Doris Leuthard, head of the Swiss Federal Department of the Environment, Transport, Energy and Communications, which hosted the meeting in Geneva, said, "We have better scientific evidence that human activity can lead to tipping points with a risk of irreversible and abrupt environmental change. By focusing on the drivers of environmental change and by seeking multiple benefits, the GEF is taking the right approach to turn around the worrying trends in the global environment."
Global Environment Facility is a Connect4Climate founding partner.
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What RNG Is and Why it Matters<p>Most equipment that uses energy can only use a single kind of fuel, but the fuel might come from different resources. For example, you can't charge your computer with gasoline, but it can run on electricity generated from coal, natural gas or solar power.</p><p>Natural gas is almost pure methane, <a href="https://www.eia.gov/energyexplained/natural-gas/" target="_blank">currently sourced</a> from raw, fossil natural gas produced from <a href="https://www.eia.gov/energyexplained/natural-gas/where-our-natural-gas-comes-from.php" target="_blank">deposits deep underground</a>. But methane could come from renewable resources, too.</p><p><span></span>Two main methane sources could be used to make RNG. First is <a href="https://www.epa.gov/ghgemissions/inventory-us-greenhouse-gas-emissions-and-sinks" target="_blank">biogenic methane</a>, produced by bacteria that digest organic materials in manure, landfills and wastewater. Wastewater treatment plants, landfills and dairy farms have captured and used biogenic methane as an energy resource for <a href="http://emilygrubert.org/wp-content/uploads/2019/02/eia_860_2017_map.html" target="_blank">decades</a>, in a form usually called <a href="https://www.eia.gov/energyexplained/biomass/landfill-gas-and-biogas.php" target="_blank">biogas</a>.</p><p>Some biogenic methane is generated naturally when organic materials break down without oxygen. Burning it for energy can be beneficial for the climate if doing so prevents methane from escaping to the atmosphere.</p>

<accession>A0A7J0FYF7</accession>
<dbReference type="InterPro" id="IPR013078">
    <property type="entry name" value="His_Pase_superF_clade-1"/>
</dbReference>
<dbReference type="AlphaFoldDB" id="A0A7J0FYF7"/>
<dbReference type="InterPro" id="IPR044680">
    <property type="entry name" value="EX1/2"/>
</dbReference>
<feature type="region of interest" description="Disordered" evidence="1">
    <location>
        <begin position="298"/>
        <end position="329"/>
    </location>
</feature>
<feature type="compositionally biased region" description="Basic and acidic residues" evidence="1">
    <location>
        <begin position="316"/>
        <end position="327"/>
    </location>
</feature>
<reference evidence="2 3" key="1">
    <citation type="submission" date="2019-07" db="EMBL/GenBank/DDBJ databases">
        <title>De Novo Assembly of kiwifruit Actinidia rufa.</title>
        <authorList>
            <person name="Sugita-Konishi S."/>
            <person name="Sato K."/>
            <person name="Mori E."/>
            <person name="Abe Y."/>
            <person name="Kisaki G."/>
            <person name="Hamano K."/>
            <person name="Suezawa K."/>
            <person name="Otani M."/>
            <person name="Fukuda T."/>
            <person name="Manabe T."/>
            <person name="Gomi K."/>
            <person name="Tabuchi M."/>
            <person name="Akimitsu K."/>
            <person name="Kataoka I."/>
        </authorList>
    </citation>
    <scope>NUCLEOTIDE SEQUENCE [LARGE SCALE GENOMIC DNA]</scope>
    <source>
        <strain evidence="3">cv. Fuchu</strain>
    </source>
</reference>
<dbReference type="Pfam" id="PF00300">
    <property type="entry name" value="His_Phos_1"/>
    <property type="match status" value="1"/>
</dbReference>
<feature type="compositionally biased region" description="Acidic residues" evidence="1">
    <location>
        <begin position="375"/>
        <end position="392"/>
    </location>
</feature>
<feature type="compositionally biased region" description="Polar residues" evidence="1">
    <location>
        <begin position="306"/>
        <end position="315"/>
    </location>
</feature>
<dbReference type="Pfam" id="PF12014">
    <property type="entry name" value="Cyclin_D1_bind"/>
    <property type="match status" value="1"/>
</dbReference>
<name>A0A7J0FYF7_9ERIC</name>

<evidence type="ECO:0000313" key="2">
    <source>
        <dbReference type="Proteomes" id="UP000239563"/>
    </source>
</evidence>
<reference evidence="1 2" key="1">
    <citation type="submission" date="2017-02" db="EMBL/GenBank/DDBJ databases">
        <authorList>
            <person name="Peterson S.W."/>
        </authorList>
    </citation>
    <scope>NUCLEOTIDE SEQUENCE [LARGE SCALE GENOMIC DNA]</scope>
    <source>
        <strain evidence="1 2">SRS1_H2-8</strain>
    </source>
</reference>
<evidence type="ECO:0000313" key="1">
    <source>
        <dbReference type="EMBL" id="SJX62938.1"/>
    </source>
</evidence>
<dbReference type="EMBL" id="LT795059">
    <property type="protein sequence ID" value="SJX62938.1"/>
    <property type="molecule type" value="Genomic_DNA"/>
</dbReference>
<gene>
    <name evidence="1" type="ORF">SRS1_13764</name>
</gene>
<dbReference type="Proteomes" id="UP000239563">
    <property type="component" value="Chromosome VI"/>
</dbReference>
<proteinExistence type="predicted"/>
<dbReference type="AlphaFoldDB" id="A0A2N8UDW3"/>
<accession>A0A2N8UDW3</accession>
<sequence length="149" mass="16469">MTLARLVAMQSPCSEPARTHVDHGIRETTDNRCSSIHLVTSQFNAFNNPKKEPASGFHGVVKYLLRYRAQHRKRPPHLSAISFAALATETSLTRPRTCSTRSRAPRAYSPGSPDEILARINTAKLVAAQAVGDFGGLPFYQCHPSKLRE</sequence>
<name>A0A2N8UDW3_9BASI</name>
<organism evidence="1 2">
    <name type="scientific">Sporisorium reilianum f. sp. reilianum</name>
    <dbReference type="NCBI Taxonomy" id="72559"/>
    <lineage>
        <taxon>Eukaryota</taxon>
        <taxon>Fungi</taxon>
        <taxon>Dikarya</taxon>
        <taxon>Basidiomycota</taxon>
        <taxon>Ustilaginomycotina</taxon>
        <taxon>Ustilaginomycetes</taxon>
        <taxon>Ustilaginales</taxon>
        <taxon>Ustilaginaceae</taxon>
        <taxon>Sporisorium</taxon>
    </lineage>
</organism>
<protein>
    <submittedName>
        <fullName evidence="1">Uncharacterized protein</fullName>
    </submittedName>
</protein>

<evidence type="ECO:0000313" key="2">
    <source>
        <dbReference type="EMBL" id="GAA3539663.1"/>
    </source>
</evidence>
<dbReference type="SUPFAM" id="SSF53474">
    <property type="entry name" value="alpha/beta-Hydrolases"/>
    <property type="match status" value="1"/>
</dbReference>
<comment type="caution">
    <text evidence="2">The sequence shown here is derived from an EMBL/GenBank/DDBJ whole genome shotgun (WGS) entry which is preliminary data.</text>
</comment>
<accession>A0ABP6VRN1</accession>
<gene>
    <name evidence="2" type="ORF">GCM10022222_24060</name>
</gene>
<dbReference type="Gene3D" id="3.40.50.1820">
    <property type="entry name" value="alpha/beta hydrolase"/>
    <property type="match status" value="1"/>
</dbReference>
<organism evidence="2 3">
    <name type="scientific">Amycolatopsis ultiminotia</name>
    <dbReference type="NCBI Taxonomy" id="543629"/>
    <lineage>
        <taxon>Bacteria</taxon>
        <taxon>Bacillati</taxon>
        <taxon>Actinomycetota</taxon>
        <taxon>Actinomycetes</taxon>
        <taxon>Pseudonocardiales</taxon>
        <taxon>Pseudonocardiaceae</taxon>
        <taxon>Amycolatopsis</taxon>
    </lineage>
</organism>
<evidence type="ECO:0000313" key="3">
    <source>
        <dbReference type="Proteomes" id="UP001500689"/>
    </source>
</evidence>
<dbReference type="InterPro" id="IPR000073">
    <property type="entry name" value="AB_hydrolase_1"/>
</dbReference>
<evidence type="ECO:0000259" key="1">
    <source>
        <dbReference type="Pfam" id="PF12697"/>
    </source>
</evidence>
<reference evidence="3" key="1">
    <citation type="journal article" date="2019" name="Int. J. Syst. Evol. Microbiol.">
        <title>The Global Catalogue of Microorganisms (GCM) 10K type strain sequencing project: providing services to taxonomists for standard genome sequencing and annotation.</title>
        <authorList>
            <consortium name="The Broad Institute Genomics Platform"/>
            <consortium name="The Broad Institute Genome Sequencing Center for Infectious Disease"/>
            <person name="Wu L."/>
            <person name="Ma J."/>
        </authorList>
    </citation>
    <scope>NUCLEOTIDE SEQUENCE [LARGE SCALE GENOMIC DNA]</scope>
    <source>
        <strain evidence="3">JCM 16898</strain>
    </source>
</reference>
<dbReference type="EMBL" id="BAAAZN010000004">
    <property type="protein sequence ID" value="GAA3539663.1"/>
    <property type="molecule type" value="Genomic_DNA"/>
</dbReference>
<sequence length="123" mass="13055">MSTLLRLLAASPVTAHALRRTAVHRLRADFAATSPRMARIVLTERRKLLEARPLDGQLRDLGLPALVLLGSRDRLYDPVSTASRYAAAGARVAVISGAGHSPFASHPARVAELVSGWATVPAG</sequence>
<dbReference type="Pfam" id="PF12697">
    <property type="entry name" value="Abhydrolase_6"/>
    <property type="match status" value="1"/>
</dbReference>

Renewable Isn’t Always Sustainable<p>If RNG could be a renewable replacement for fossil natural gas, why not move ahead? Consumers have shown that they are <a href="https://www.nrel.gov/analysis/green-power.html" target="_blank">willing to buy renewable electricity</a>, so we might expect similar enthusiasm for RNG.</p><p>The key issue is that methane isn't just a fuel – it's also a <a href="https://www.eia.gov/environment/emissions/ghg_report/ghg_overview.php" target="_blank">potent greenhouse gas</a> that contributes to climate change. Any methane that is manufactured intentionally, whether from biogenic or other sources, will contribute to climate change if it enters the atmosphere.</p><p>And <a href="http://doi.org/10.1126/science.aar7204" target="_blank">releases</a> <a href="https://doi.org/10.1016/j.wasman.2019.07.029" target="_blank">will happen</a>, from newly built production systems and <a href="https://theconversation.com/why-methane-emissions-matter-to-climate-change-5-questions-answered-122684" target="_blank">existing, leaky transportation and user infrastructure</a>. For example, the moment you smell gas before the pilot light on a stove lights the ring? That's methane leakage, and it contributes to climate change.</p><p>To be clear, RNG is almost certainly better for the climate than fossil natural gas because byproducts of burning RNG won't contribute to climate change. But doing somewhat better than existing systems is no longer enough to respond to the <a href="https://doi.org/10.1038/nclimate2923" target="_blank">urgency</a> of climate change. The world's <a href="https://www.ipcc.ch/sr15/chapter/spm/" target="_blank">primary international body on climate change</a> suggests we need to decarbonize by 2030 to mitigate the worst effects of climate change.</p>